If he is doing more than $500 of work (I believe that's still the correct amount), then in the US she treat him as a subcontractor. That means having him fill out a W9, and giving him a 1099 at the end of the year showing how much she paid him. In that case she should give him the gross amount, and she could deduct it from her wages when she files her taxes. Of course, most people wouldn't do this, even if the amount is somewhat over $500.
posted by Winnie the Proust at 5:44 AM on July 11

Anne should pay Bryan the take-home, after-tax amount. In the future Anne should consider a different arrangement, like maybe getting Bryan a nice thank you gift or something. Perhaps it’s just the way the question is phrased but I agree that it makes me wonder whether their employers are cool with the arrangement.
posted by sallybrown at 7:17 AM on July 11

Thanks everyone. I am the Anne character and just wanted to be sure I was being fair to "Bryan." (The employers don't care what I do with my $ ; we are educators our day's salary is a pittance. )
posted by nantucket at 7:37 AM on July 11 [2 favorites]

After-tax take home pro-rata equivalent. To be honest though, I think it would "feel" much better if you were to give Bryan a gift, like a similar-sized voucher at some frequently-used establishment.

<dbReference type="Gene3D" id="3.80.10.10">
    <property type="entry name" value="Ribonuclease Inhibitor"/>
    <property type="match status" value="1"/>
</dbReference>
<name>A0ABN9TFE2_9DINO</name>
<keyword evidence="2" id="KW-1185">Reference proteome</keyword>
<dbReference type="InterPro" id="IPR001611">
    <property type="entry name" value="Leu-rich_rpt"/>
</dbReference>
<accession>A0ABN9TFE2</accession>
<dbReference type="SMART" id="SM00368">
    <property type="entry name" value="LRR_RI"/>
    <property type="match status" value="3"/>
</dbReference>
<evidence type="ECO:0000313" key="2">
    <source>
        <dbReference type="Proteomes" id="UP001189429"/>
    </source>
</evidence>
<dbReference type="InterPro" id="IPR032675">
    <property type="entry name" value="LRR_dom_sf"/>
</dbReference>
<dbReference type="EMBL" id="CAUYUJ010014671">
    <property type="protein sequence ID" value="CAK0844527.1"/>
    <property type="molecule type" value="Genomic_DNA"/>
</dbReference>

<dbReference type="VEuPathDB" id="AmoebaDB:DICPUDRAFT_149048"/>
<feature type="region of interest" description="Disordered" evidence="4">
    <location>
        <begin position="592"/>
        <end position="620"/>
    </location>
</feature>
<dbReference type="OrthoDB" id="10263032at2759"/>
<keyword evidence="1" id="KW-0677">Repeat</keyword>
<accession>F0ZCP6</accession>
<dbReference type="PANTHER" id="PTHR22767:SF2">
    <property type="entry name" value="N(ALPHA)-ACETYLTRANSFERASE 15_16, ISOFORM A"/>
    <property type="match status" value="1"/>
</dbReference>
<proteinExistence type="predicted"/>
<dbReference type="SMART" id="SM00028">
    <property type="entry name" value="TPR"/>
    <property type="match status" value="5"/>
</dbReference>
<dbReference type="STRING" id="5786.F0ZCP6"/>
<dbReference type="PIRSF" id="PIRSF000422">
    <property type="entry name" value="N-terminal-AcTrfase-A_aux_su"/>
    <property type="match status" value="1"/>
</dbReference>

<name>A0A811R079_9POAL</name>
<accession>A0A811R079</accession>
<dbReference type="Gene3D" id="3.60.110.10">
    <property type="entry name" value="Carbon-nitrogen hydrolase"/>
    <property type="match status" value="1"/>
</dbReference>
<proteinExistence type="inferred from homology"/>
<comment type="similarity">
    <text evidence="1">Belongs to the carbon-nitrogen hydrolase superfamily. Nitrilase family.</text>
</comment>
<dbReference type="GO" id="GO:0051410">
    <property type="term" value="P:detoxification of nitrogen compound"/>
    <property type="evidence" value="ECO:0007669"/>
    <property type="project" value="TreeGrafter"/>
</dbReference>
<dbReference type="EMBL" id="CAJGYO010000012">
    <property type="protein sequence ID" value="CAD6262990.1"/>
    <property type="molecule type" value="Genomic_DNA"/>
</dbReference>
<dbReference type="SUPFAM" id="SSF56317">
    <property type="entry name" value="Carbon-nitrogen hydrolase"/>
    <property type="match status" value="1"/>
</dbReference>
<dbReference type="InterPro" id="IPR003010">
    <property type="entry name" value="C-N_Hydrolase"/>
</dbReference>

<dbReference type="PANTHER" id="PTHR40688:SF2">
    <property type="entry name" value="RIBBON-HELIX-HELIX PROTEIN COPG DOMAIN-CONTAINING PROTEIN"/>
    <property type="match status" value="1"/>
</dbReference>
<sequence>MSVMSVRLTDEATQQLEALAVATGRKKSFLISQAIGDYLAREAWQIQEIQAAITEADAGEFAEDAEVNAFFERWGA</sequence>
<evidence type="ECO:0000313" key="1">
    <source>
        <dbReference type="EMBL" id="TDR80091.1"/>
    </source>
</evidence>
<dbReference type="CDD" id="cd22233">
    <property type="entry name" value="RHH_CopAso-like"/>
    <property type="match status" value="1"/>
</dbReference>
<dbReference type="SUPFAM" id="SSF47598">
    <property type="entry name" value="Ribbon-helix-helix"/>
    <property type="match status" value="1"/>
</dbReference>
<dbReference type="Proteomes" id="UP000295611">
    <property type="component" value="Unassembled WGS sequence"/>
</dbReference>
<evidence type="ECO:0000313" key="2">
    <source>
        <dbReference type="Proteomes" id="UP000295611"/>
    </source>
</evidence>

posted by moiraine at 9:24 AM on July 11 [1 favorite]

If Bob is just doing some different work for his regular employer than he normally does, so he's getting paid the same either way, and the employer is ok with this, I don't think you really owe him anything. From what you described it's not like he'd be losing out on his regular pay for doing this favor for you. But if you want to give him something, whatever amount you feel comfortable with should be fine.
posted by bleep at 11:04 AM on July 11 [1 favorite]

Is Bryan salaried in this scenario? And not taking a vacation day or anything like that? I understand Anne wants to stick to what she offered, but this seems to be to be a professional favor where it's more about paying it forward than paying it back (if Anne won't ever be able to return the favor). It would seem really weird for me for Anne to pay Bryan for this if he's salaried because then he's getting paid twice. A gift certificate to the local coffee shop or six-pack of beer seems like the better option than paying cash.

Having said that, given that Anne offered money, then net is absolutely fair. (If Bryan is a stand-up guy and not super broke, he might very well find this uncomfortable and not accept payment.)
posted by bluedaisy at 12:49 PM on July 11 [1 favorite]

I would pay Bryan my gross pay for the time (day) he works, not the net.

I have no idea what his tax situation is. He can pay them (or not). He is working at the gross pay rate you agreed with with the employer.

Why should he suffer from or benefit from your tax rate?

This will cost you the amount of taxes taken out. It should cost you or maybe your employer that. Presumably, Bryan will pay taxes on his gross for the day.

I know you are doing this to help the students. I commend you for it. However, you are the one who is paying for the substitute and should pay him the same wage as you would be earning. Taxes are each other's business.

Having said that, why don't you just talk to him about it and mutually agree to an amount.
posted by AugustWest at 9:35 AM on July 12